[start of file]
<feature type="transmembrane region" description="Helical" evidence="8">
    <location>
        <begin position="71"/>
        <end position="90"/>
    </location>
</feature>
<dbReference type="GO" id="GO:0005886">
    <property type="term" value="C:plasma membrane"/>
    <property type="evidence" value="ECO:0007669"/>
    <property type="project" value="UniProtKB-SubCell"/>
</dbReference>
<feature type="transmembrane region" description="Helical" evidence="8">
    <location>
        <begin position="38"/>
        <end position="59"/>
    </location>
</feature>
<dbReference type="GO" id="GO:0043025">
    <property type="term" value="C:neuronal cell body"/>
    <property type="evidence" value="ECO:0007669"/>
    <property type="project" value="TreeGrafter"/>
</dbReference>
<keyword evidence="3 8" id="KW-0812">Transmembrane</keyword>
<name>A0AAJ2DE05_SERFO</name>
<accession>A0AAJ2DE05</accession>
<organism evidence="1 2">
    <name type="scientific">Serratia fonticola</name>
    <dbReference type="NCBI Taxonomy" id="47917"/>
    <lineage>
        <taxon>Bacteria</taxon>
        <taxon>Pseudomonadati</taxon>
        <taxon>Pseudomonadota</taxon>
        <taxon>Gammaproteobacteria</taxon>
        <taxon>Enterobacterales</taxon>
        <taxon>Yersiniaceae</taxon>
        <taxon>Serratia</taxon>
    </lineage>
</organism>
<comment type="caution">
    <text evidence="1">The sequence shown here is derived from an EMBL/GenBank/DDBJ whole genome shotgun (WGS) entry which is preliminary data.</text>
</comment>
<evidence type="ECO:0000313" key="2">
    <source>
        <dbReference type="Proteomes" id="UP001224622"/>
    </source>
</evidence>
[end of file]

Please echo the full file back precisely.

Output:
<feature type="transmembrane region" description="Helical" evidence="8">
    <location>
        <begin position="71"/>
        <end position="90"/>
    </location>
</feature>
<dbReference type="GO" id="GO:0005886">
    <property type="term" value="C:plasma membrane"/>
    <property type="evidence" value="ECO:0007669"/>
    <property type="project" value="UniProtKB-SubCell"/>
</dbReference>
<feature type="transmembrane region" description="Helical" evidence="8">
    <location>
        <begin position="38"/>
        <end position="59"/>
    </location>
</feature>
<dbReference type="GO" id="GO:0043025">
    <property type="term" value="C:neuronal cell body"/>
    <property type="evidence" value="ECO:0007669"/>
    <property type="project" value="TreeGrafter"/>
</dbReference>
<keyword evidence="3 8" id="KW-0812">Transmembrane</keyword>
<name>A0AAJ2DE05_SERFO</name>
<accession>A0AAJ2DE05</accession>
<organism evidence="1 2">
    <name type="scientific">Serratia fonticola</name>
    <dbReference type="NCBI Taxonomy" id="47917"/>
    <lineage>
        <taxon>Bacteria</taxon>
        <taxon>Pseudomonadati</taxon>
        <taxon>Pseudomonadota</taxon>
        <taxon>Gammaproteobacteria</taxon>
        <taxon>Enterobacterales</taxon>
        <taxon>Yersiniaceae</taxon>
        <taxon>Serratia</taxon>
    </lineage>
</organism>
<comment type="caution">
    <text evidence="1">The sequence shown here is derived from an EMBL/GenBank/DDBJ whole genome shotgun (WGS) entry which is preliminary data.</text>
</comment>
<evidence type="ECO:0000313" key="2">
    <source>
        <dbReference type="Proteomes" id="UP001224622"/>
    </source>
</evidence>